Author Topic: Ultimate NY Style?  (Read 10105 times)

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Offline Steve

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Ultimate NY Style?
« on: October 15, 2003, 08:05:11 AM »
Ok, after watching "Pizza Wars" on the Travel Channel, I am psyched up to make a genuine NY style pizza.

The first thing that I noticed on the show was the ability of the pizza guys to toss and stretch the dough. One pizzamaker said that his dough was stretched so thin that "you can read the New York Times through it". They were tossing that dough around like it was a toy... and not one single rip or tear!  :o

So, just how do they get their dough so pliable?

My dough is always hit-or-miss. Sometimes it will stretch without ripping or tearing... but the majority of the time it does. I've tried over-kneading, under-kneading, double risings, high-gluten flour, bread flour, yadda, yadda, all with mixed results.  ???

Comments, anyone?
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Offline Wayne

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Re:Ultimate NY Style?
« Reply #1 on: October 15, 2003, 10:25:54 AM »
Ya know, I've always wondered the same thing.  Personally I don't bother tossing the dough but just working with it on the counter top I can tell it's not firm enough to be tossed without tearing.  I could never make mine firm enough to be tossed (at least as hard as they do),but maybe the water has something to do with it.
Trancending time, an age old battle with no victor...

An eternal struggle withthin every being...

The threads of fate which bind the very essence of existence...

Thick crust, or thin?

Offline Randy

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Re:Ultimate NY Style?
« Reply #2 on: October 15, 2003, 12:36:05 PM »
It takes more water.  A good wet dough will do the trick then knead in the old mixer for 13-15 minutes.  My last recipe went to 15 oz flour to 9 oz water but for your site recipe try 8 1/2 .  Not only will it strech better but it will make the crust crisper.  

Randy

Offline buzz

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Re:Ultimate NY Style?
« Reply #3 on: October 16, 2003, 10:59:51 AM »
Try using 00 flour, or two-thirds AP and one-third cake or 00 flour.

After you punch down the dough, let it rest for 5-10 minutes (to let the gluten relax).

I've tried the technique of letting gravity stretch the dough by turning it with both hands like a steering wheel--it works very well. I still haven't had the guts to toss it up in the air though!

Offline Randy

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Re:Ultimate NY Style?
« Reply #4 on: October 16, 2003, 11:13:52 AM »
Will have to disagree with you on this one Buzz.  You need more Gluten, not less.  More liquid will solve his tearing problem.  A wetter dough will maximize gluten development.

Randy

Offline canadave

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Re:Ultimate NY Style?
« Reply #5 on: October 16, 2003, 01:34:18 PM »
Randy,

I agree with you on this one.  The 00 flour seems to "soften" the dough ball when it's being made, but it really makes the final product more "thin crust cracker-like" than "NY style".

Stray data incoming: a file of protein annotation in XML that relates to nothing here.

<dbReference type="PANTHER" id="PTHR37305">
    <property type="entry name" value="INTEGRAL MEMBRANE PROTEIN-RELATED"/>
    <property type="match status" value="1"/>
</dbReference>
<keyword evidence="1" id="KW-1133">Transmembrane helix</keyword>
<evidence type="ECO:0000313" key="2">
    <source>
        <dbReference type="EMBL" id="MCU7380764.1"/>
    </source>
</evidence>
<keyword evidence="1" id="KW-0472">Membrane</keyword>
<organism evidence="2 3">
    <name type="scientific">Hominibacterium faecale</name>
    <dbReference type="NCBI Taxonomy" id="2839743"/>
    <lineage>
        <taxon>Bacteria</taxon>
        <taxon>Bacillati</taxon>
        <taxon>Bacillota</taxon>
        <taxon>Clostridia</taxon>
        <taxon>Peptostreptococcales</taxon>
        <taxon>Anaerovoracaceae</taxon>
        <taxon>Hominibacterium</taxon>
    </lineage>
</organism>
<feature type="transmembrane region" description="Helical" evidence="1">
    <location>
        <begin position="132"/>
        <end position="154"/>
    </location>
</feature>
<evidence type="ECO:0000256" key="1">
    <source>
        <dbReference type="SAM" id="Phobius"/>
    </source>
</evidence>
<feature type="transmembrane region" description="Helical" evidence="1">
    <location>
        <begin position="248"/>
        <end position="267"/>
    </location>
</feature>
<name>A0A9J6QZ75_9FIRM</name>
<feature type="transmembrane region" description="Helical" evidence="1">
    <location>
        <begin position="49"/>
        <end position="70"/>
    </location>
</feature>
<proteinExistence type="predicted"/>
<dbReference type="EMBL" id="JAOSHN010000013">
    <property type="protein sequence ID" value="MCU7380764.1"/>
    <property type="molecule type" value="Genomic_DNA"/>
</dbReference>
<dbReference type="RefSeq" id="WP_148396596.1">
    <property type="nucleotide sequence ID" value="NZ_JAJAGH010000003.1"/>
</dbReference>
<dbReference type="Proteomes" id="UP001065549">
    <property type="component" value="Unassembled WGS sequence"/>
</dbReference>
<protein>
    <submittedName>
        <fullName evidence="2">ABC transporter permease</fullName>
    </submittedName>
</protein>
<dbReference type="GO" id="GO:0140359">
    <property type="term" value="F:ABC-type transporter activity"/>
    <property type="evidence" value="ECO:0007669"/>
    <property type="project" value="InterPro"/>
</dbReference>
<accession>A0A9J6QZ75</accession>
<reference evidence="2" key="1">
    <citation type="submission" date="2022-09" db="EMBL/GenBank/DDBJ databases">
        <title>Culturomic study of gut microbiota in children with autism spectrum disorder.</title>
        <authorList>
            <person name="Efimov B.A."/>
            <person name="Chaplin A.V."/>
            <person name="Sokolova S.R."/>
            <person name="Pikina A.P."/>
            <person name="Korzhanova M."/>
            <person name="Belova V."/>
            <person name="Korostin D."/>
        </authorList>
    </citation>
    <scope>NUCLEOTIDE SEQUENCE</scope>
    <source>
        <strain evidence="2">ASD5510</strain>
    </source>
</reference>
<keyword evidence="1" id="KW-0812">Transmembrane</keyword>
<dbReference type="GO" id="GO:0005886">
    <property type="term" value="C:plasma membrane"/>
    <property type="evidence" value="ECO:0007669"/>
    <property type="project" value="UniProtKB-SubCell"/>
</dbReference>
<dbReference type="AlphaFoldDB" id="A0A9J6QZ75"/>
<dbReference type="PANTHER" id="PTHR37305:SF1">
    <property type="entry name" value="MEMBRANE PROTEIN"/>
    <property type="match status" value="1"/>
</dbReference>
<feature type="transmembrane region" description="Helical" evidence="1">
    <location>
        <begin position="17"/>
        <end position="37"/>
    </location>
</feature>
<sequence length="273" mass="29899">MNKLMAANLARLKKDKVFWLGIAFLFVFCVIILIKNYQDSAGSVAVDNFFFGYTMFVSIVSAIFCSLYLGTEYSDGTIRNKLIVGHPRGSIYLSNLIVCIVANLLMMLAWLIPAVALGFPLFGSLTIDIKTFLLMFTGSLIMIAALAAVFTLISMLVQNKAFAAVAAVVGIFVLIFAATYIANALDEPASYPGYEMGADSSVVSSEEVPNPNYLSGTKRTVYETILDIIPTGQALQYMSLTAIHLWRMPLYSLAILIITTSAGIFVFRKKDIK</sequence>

One question regarding the wetter dough--I find that if I try to increase the water very much, the dough becomes almost impossible to work with (I make the dough by hand)--it's too sticky.  How do you get around this?  Or do you just make it with a mixer?  Even with a mixer, kneading for a longer time, doesn't the dough stay too sticky to work with when you remove it from the mixer if you use the extra water?

Dave

Offline Wayne

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Re:Ultimate NY Style?
« Reply #6 on: October 16, 2003, 03:22:23 PM »
I've had my share of frustration with sticky dough.  Quickest solution I know is to just give the surface a coating of flower when you are ready to roll it out, but don't mix the flour in.  This will keep the majority of the dough wet but the outside will not be as sticky.  I find it kind of hard though but it's the only way I know of.  Any tips would be appreciated.
Trancending time, an age old battle with no victor...

An eternal struggle withthin every being...

The threads of fate which bind the very essence of existence...

Thick crust, or thin?

Offline Randy

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Re:Ultimate NY Style?
« Reply #7 on: October 16, 2003, 10:42:00 PM »
Wayne has the answer.  Develop the gluten first, then add flour to the outside if needed.  Dave I do mix mine with a Kitchenaid mixer but I have also found in working with a wet dough that if you keep your hands and marble wet it won’t stick.
The big enemies of gluten are fat and not enough water.

Randy

Offline canadave

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Re:Ultimate NY Style?
« Reply #8 on: October 17, 2003, 10:24:10 AM »
Randy--

By "hands and marble wet", you mean the marble countertop, right?  Doesn't that just make the dough a soggy wet mess though?  Any time I've taken dough and touched it with water, the dough become soggy very quickly (at least the outside of it).

Grrrr I want a KitchenAid mixer!!!  Which one do you have?  I'm looking at the Artisan model (5 quarts capacity).

Dave

Offline Randy

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Re:Ultimate NY Style?
« Reply #9 on: October 17, 2003, 10:59:11 AM »
Yes it does make a mess and may not work for a long hand knead.  Why don't you try to use the flour method but keep the dough as sticky as practical.  
I have the 10 year old kitchenaid marked heavyduty. I think I would have liked the tilt up head better like the Artisan.

Randy


Derek

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Re:Ultimate NY Style?
« Reply #10 on: October 17, 2003, 01:44:36 PM »